Whatever your feelings on videogame violence, I doubt you could mistake the mainstream of today's MMOs as anything close to Doom or whatever the first-person shooter of the day is. The violence is bloodless, much of the game is both cooperative and somewhat cerebral, and the action is bureaucratically slow. Coordinating a raid in the high level game is more likely to prepare you for a project planning meeting than a shootout, and I guess I've been fortunate to play games where the Massively Multiplayer aspect has been about adventure and community and not so much player vs. player competition. Even the competition aspect (while limited to /duel spamming in EverQuest 2) serves as a tool of justice in that it allows for natural consequences to ill-advised interactions.
And then, there's the videogame vixens. Digitally, just about every female of normal stature represented in an MMO like EverQuest 2 is beautifully proportioned and, in a word, stunning. And if high elves and human ladies are hot, the lamias in the Enchanted Lands are dressed downright kinky. To confound the sensual expectations of the male gamer further, at any given games conference developers provide harems of real-life models dressed up as in-game characters. Understand, I'm not really a prude, I can even understand why some guys play girl avatars: they're easy on the eyes, for sure. But when it comes to skantily clad, enough is too much: leave more to the imagination! Whatever your feelings on the effect of... enhanced... females on younger ladies' self-image and the reduction of modest feminine beauty to "meat," videogames probably have a little more of their share of skin, quite honestly. The Queen Antonia contest was a borderline insult to the gaming community in my opinion, but this is coming from a guy whose brightest contest idea was "Halfling Haiku for Free EQ2" (which the community did a great job with, by the way).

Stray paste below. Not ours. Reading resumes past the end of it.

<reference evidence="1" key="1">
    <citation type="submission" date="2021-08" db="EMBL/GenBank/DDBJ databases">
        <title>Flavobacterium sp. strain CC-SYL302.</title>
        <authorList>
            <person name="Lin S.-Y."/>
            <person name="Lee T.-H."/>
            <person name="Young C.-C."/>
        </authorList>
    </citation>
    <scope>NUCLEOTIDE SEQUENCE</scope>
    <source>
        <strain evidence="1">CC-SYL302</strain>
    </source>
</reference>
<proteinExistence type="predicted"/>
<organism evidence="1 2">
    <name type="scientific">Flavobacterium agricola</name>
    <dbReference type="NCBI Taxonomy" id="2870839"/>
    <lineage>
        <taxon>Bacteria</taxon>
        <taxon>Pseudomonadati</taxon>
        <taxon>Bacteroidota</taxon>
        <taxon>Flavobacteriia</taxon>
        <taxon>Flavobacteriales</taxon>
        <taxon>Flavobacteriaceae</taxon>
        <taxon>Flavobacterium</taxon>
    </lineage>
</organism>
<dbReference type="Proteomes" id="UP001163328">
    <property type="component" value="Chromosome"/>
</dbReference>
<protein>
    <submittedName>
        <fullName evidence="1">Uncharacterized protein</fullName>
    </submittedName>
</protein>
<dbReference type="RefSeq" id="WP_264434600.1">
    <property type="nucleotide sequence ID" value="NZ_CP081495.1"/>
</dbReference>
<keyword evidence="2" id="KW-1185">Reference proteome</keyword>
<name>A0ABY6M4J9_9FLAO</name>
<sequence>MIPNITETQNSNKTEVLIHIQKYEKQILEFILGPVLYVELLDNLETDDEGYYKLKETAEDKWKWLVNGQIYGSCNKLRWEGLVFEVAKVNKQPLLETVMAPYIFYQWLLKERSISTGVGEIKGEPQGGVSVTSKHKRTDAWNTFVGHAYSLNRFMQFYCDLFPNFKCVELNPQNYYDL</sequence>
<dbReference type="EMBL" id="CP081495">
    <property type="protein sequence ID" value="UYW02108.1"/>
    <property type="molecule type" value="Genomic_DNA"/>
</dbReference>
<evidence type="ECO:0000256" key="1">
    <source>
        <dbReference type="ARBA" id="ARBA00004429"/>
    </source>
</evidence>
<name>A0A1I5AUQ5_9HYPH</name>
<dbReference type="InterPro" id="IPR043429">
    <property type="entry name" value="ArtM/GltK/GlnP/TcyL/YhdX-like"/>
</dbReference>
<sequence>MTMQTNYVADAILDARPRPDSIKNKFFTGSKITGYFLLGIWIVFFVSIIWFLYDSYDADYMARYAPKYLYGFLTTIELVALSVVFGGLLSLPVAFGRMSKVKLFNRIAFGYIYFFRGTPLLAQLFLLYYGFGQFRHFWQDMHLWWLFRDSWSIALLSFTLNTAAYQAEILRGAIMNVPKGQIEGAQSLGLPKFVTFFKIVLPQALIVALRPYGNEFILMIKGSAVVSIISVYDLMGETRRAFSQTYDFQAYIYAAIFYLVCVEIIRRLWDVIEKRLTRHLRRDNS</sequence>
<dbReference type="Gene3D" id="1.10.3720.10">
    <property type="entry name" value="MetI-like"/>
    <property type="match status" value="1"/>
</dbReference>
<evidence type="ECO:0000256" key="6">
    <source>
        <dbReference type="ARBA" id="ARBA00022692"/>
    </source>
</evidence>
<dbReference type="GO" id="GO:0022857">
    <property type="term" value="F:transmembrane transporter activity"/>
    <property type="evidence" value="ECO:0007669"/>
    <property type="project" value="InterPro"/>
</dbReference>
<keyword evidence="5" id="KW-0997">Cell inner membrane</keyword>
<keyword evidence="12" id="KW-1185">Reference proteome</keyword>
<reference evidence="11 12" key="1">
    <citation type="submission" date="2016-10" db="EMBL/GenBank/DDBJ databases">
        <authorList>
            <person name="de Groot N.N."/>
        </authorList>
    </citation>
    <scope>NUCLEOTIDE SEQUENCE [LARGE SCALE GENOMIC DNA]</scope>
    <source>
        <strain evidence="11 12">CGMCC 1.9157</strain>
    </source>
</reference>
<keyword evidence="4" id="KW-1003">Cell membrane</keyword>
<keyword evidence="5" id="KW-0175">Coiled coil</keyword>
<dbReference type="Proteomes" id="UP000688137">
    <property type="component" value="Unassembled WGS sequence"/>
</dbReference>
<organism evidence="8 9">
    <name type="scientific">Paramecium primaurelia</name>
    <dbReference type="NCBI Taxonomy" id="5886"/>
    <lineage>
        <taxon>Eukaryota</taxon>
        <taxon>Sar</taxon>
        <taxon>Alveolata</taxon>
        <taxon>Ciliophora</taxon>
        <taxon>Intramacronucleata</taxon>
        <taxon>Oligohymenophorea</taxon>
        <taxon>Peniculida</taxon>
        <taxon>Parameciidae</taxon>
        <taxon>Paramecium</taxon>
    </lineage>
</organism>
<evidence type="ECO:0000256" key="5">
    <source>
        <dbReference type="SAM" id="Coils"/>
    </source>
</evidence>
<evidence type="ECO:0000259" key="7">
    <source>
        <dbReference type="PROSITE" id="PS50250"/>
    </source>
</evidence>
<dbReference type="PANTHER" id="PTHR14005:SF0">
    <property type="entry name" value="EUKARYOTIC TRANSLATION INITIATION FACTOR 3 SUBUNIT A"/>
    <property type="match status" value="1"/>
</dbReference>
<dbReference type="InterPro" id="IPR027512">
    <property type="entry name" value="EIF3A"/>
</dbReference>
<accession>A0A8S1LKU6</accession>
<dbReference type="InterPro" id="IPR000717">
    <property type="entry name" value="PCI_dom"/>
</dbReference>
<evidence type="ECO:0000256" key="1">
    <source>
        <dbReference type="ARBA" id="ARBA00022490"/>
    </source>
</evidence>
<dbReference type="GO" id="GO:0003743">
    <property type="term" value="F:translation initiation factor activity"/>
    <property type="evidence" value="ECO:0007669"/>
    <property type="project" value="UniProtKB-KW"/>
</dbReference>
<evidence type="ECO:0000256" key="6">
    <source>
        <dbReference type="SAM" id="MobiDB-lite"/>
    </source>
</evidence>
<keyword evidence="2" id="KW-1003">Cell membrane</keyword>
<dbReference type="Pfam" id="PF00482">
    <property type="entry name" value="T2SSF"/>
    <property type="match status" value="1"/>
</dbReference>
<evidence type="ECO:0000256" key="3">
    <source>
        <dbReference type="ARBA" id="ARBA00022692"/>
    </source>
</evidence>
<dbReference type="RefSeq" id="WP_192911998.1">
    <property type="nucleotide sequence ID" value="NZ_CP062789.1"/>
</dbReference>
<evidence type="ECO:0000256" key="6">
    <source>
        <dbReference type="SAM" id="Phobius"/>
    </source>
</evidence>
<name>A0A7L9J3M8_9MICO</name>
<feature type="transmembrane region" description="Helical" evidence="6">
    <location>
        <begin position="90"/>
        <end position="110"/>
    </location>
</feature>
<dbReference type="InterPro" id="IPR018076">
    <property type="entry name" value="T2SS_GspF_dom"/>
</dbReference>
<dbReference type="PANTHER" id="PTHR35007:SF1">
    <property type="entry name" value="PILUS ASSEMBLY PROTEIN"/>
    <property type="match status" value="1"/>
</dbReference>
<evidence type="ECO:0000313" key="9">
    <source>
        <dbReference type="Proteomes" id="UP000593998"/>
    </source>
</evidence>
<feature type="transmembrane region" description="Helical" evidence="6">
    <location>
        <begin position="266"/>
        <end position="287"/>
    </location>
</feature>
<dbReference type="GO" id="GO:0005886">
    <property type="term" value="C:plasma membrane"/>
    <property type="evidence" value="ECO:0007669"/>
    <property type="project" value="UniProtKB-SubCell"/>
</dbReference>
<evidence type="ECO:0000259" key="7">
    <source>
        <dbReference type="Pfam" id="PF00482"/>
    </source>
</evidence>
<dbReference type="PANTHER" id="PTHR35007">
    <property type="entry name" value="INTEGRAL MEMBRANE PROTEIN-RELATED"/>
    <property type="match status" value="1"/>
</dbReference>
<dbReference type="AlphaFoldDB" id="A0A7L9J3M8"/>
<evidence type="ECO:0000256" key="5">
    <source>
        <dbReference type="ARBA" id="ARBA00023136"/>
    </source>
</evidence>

There's always a 13th man in multiplayer gaming controversy, the nasty griefing punk. If you really want a look at the human condition, try out a few pickup groups in high-casualty areas (or simply stay in a guild for a while). Now, I don't mean to knock the player community of EQ2 too much, it's by and large fantastic, but every five of the seven deadly sins are probably going to rear their head an hour of play. Plus some of the not-quite-as-deadly transgressions like leaving the group at an importune time, or taking much too long to meet up with your group. I beat griefing to death in another opinion article, therefore I'll spare you a lengthy discourse, but suffice it to say that the bulk of your disgust at the tendencies of your fellow man won't come from violence, or half-nude elvettes, or animated violence.
So that's about all I've got on the subject of ratings and EverQuest 2. I imagine that the "monthly subscription required" caveat printed on the box does more to dissuade parents than the ESRB "violence and breasts" warning, and tagging EQ2 for violence is like saying barefooted people could be harmed by growing grass. But nonetheless, its there, in accord with standards made to rein in gory FPS fragfests and the criminal-as-hero single-player RPGs.
Just a few thoughts. Thanks for reading! What do you think? Does EQ2 still have too much sexual innuendo and violence? Want to see more? Start a forum thread and let's talk about it!